Your FREE and easy resource for all things Texas workers' compensation
At a Glance:
Title:
APD 94254
Date:
April 1, 1994

APD 94254

April 1, 1994

This appeal is considered in accordance with the Texas Workers' Compensation Act, TEX. LAB. CODE ANN. § 401.001 et seq. (1989 Act). On January 26, 1994, a contested case hearing was held in (city), Texas, with (hearing officer) presiding. The issue to be determined was whether the claimant, DJ, who is the appellant, sustained a compensable injury through an occupational disease with a date of injury of (date of injury). The claimant contended he had been exposed to heavy metal fumes at work, in the course and scope of employment with (employer).

The hearing officer determined that the claimant's current medical problems were an ordinary disease of life, and he had not been injured by his work for the employer.

The claimant appeals the decision, pointing out where he believes the hearing officer misunderstood the evidence, and arguing the evidence he believes in favor of injury. The carrier responds that the decision should be affirmed, and that the evidence sufficiently supports the decision of the hearing officer.

DECISION

We affirm the decision and order of the hearing officer.

The claimant, who worked for the employer as a welder for 16 years, stated that he had experienced increasing sinus problems and allergic reactions over the years. He stated that he had life-threatening allergic reactions to stinging insects, beginning when he was in college, and prior to his employment by the employer. The claimant also did welding at his home, some for the employer, and some for private reasons.

Claimant said that he had an episode of fainting in 1992 at scouting summer camp, and felt better after he took antihistamines. Claimant said he thereafter gave up drinking tap water which would contain chlorine, drank bottled water, and his physical condition had improved as a result.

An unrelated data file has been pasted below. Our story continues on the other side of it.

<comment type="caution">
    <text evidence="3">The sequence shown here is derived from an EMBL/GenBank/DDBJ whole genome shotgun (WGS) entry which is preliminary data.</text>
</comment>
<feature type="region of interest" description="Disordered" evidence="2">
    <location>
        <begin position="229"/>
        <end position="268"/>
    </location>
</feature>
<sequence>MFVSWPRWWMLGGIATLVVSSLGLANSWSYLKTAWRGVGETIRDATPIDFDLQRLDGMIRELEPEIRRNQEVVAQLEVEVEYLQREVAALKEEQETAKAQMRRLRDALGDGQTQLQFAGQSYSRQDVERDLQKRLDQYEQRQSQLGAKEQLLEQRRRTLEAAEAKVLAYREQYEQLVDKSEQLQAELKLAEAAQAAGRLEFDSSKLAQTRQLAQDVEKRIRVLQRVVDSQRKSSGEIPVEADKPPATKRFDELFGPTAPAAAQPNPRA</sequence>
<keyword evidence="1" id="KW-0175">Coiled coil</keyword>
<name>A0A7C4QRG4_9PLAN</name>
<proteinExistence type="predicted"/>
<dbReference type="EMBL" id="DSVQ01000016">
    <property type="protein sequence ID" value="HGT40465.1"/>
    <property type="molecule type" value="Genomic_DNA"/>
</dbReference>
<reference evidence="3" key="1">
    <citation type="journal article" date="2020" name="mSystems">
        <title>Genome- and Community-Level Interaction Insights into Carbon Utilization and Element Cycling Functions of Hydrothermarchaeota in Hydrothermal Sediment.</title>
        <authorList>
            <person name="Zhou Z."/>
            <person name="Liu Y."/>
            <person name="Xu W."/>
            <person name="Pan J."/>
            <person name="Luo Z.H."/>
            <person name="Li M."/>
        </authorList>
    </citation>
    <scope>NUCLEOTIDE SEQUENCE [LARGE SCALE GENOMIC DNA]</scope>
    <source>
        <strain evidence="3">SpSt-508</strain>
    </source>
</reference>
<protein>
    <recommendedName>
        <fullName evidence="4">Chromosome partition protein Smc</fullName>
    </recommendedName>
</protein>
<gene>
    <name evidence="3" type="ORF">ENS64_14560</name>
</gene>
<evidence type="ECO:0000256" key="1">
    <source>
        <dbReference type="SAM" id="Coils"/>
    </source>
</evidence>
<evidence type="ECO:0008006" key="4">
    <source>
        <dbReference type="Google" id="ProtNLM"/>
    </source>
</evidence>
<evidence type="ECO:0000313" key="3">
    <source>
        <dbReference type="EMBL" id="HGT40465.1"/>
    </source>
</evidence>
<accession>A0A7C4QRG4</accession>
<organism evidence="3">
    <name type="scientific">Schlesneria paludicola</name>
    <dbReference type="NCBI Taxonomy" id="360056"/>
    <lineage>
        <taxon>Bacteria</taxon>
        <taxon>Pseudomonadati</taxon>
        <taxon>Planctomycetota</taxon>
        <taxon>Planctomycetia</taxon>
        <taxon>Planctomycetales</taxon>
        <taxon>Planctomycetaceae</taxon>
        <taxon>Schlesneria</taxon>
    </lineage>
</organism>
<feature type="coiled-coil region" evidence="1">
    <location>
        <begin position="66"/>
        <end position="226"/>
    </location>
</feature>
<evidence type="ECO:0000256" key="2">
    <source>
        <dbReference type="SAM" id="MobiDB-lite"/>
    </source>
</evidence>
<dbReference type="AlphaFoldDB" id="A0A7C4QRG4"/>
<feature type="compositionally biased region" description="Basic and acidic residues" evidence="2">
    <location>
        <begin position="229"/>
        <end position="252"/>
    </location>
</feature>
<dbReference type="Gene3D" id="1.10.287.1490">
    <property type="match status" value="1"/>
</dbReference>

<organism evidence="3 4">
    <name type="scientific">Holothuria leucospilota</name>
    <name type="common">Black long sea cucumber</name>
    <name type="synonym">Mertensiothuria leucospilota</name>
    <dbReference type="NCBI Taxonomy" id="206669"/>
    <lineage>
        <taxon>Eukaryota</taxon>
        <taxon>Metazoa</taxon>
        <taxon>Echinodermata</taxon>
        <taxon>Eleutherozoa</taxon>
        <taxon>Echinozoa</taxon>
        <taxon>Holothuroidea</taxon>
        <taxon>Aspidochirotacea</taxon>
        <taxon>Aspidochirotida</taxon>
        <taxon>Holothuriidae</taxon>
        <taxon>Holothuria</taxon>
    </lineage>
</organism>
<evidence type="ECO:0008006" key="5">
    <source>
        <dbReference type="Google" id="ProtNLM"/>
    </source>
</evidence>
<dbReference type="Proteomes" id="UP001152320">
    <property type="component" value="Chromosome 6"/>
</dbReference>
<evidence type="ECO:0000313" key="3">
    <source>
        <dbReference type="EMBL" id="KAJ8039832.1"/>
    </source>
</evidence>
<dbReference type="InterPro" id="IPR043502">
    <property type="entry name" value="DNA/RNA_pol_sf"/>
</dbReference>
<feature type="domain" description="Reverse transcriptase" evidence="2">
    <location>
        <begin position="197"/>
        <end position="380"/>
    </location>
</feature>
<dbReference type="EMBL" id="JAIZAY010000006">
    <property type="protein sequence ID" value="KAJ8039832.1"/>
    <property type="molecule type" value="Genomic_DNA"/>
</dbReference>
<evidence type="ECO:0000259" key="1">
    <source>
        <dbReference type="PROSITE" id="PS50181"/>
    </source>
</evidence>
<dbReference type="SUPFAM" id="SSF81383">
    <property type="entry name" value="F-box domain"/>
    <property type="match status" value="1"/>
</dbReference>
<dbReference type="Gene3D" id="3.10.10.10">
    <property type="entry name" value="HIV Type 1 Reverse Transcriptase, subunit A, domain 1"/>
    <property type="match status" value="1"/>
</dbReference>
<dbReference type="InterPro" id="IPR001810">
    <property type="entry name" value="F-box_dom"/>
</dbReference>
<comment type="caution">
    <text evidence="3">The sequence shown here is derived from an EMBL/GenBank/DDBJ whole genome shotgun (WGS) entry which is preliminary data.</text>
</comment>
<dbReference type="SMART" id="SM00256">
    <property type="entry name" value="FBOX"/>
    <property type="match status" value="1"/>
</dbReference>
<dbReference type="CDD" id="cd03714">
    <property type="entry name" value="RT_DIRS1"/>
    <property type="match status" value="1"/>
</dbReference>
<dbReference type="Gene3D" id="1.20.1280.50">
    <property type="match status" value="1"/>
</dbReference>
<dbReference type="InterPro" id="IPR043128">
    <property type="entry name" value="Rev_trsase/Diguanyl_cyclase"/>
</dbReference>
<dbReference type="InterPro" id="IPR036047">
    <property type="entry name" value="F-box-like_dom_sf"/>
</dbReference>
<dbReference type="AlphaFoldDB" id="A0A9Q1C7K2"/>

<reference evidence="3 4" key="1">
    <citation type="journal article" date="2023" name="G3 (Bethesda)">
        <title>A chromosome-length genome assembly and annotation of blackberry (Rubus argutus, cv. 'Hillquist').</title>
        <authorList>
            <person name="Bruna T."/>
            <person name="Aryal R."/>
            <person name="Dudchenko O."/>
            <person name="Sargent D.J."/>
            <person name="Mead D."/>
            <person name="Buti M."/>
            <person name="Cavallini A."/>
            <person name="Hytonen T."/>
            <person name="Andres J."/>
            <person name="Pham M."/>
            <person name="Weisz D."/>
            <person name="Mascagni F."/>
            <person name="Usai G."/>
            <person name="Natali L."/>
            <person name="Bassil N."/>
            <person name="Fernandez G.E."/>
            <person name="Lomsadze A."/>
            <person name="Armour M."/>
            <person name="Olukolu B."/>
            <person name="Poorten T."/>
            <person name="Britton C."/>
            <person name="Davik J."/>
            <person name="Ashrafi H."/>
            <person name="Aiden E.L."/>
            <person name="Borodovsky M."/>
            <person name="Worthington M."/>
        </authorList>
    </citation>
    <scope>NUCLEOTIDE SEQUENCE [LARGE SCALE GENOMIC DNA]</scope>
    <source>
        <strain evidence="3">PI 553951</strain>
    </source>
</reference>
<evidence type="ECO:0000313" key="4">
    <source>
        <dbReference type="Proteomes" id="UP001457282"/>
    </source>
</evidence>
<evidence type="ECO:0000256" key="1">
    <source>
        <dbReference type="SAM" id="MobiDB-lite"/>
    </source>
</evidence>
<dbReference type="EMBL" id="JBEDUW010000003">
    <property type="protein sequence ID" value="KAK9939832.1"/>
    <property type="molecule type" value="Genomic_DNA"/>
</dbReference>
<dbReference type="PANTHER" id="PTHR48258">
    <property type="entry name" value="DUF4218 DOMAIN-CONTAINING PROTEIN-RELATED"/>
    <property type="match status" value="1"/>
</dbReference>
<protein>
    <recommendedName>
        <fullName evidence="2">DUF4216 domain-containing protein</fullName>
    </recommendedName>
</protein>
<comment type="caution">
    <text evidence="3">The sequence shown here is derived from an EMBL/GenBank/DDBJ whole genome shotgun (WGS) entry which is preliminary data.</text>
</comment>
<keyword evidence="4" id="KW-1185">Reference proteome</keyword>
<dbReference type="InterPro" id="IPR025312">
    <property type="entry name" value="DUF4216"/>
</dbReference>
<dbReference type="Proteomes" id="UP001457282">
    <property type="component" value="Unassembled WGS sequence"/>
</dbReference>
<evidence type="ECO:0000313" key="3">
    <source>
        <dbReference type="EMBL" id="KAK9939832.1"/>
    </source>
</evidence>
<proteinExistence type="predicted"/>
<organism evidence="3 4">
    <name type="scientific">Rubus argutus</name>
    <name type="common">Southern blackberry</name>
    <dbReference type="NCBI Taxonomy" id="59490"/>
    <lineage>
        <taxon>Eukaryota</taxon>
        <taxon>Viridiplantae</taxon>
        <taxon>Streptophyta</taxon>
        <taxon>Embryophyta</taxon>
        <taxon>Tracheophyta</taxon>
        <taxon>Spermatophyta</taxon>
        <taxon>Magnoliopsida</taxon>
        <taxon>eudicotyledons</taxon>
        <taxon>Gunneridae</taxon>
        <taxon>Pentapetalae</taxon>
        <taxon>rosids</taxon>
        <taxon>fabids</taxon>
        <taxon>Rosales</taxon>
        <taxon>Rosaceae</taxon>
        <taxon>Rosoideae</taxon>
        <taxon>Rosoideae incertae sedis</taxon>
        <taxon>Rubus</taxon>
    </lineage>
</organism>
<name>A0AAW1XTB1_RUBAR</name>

Claimant said he consulted with his family doctor sometime in April 1992, when his postnasal drip became so bad it would cause vomiting, and was eventually referred to an allergy practice of (Dr. R) and (Dr. RO). He said that he first considered the possibility of a work-related toxic exposure after Dr. RO said he had symptoms of heavy metal toxicity. The substance identified as the contaminant was 1-1-1 trichloroethane (methyl chloroform). Also generally identified as a contaminant was "welding smoke".

Claimant said 1-1-1 trichloroethane was a solvent used to degrease some coil parts prior to the welding operation. He said that the solvent bath had originally been about 30- 40 yards from his work station, but had been moved "years" ago to another building, approximately 100 yards away. His theory of exposure seemed to be that when the coils were removed from the bath, they were stored 25-35 feet from his work station, and, prior to welding, would be blown out with air pressure. He stated that any liquids still in the coil would be vaporized and go into the air. He conceded that he had never tested, and did not know for sure, if any residue liquid in such coils would be 1-1-1 trichloroethane.

Dr. RO recommended therapy to detoxify claimant and remove "xenobiotics" which involved a course of aerobics, massage, and intravenous therapy, at a cost of $3,500 to 4,500 per month. Claimant still worked for the employer and attempted to avoid welding smoke. He said his wage had gone up.

Claimant said Dr. R had supplied him with an air pump from which he gathered air for testing and the development of a vaccine to desensitize him to the work place. He did not know what, if any, tests had been done on this sample. He said that he sought a second opinion from doctors in (state), (Dr. D) and (Dr. H). According to these doctors, the recommended vaccine treatment could be dangerous.

To very briefly summarize the medical evidence, Dr. R and Dr. RO tested claimant's blood and hair. Various heavy metals were detected in claimant's hair sample. Dr. RO opined that claimant's exposure to heavy metals at work resulted in contamination. Dr. RO opined that claimant had liver toxicity.

By contrast, Dr. D and Dr. H state that there was no clinical evidence of increased body burden or toxic systemic effects from the work place. They note that claimant has a history of aspirin allergy, as well as insect stings, and may be sensitive to chlorine. The report does say that they believe exposure to chemicals at the work place could be causing nasal irritation. Dr. H and Dr. D state that chlorine sensitivity is not believed to be related to work. They recommended against the vaccine and the therapy proposed by Dr. RO.